Originally Posted by queencarr
The more I read, the more I realize I have so much to learn. I have read post from so many of these Mamas over the years, and many times take away a new nugget of truth or understanding, or at least a new way to look at things. If I might gently suggest, I think that some of the misunderstanding in approach comes from semantics. I think in some ways we are still getting caught up in what "attachment", "bonding", and "attachment parenting" mean. My understanding is that dm uses tactics that for most children would not foster attachment, but for attachment disordered children, encourages that dependence. I will be the first to admit that although we practice what I would call gentle discipline, such that we don't spank or shame, we do use time outs, raised and/or sharp voices and consequences and other practices that I know are frowned upon in other forums at MDC. These things are necessary to keep my children happy, mentally and emotionally well organized, and comfortable with themselves. I tread very carefully at MDC about discipline because of this. I do think that many misbehaviors are a message from a child but don't know that I hold to the MDC ideal that they are always a direct related message; regardless of the very valid feelings that my child may have to want to act in a certain way, some expressions of that feeling are simply not permissable to me. And sometimes my kids do have to do something simply because I say so, because I am the parent. WHiel children have equal respect in our household, they do not have equal control or accessto choices or decision making.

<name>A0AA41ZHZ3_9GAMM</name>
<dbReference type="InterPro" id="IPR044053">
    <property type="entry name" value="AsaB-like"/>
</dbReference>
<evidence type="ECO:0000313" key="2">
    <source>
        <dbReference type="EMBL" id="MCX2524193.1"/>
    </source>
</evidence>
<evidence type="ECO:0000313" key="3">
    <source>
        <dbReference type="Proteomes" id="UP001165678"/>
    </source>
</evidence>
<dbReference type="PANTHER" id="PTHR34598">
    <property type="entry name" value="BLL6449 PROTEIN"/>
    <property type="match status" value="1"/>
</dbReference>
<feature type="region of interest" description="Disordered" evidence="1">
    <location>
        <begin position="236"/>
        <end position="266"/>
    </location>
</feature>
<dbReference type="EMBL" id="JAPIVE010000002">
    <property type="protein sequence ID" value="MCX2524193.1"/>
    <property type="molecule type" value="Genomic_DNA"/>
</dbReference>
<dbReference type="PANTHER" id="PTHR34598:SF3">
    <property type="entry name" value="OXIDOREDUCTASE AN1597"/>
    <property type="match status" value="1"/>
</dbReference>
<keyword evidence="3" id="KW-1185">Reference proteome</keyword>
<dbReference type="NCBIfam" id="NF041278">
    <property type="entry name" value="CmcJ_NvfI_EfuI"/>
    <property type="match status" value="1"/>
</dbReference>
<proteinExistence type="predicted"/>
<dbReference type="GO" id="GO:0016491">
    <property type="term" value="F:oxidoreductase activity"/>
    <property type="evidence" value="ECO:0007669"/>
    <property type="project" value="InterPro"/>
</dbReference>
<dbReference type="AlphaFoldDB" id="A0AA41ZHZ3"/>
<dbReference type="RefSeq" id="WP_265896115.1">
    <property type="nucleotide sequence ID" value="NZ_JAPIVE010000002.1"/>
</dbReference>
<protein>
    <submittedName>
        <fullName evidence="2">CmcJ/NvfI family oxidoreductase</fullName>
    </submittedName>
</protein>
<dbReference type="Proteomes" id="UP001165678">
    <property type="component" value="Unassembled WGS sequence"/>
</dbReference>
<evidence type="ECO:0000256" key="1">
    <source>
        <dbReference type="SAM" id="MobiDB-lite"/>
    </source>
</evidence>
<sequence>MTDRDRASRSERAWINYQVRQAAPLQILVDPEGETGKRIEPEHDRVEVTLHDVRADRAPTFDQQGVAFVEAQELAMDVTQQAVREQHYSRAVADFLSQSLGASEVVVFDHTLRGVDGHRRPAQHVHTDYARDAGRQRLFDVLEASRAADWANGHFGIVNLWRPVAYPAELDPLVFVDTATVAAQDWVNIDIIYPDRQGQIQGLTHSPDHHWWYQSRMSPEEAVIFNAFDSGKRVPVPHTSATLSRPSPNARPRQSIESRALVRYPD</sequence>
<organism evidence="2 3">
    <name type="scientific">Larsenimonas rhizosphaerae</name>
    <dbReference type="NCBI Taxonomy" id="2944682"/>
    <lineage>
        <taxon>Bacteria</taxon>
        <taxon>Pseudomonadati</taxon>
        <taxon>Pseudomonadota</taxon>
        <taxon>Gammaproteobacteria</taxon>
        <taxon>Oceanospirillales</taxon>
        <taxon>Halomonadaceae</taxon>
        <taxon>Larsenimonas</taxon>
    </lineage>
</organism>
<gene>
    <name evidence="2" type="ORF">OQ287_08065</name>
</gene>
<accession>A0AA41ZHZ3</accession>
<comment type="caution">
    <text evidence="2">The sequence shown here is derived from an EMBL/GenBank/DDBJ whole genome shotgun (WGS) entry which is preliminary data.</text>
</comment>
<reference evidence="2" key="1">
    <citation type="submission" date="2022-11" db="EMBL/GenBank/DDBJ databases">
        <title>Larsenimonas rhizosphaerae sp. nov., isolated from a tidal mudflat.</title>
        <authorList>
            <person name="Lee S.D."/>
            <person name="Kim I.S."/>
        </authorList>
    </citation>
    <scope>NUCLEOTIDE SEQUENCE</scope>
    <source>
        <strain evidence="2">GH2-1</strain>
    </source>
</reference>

I tihnk part of the issue, too, comes from the fact that attachment disorders can evolve from abuse/practices etc. of a parent or caregiver. I think this is the kind we hear about most often, hence the blame placed on parents, but I know that they can also stem from "life issues" separate from their caregivers per se. More of a not something some one did to them, but something they experienced kind of thing. Do I think that parenting practices that focus on atachment can help, yes, but I think that the specifics of what helps atachment differs for these kids from typically attached/attaching kids.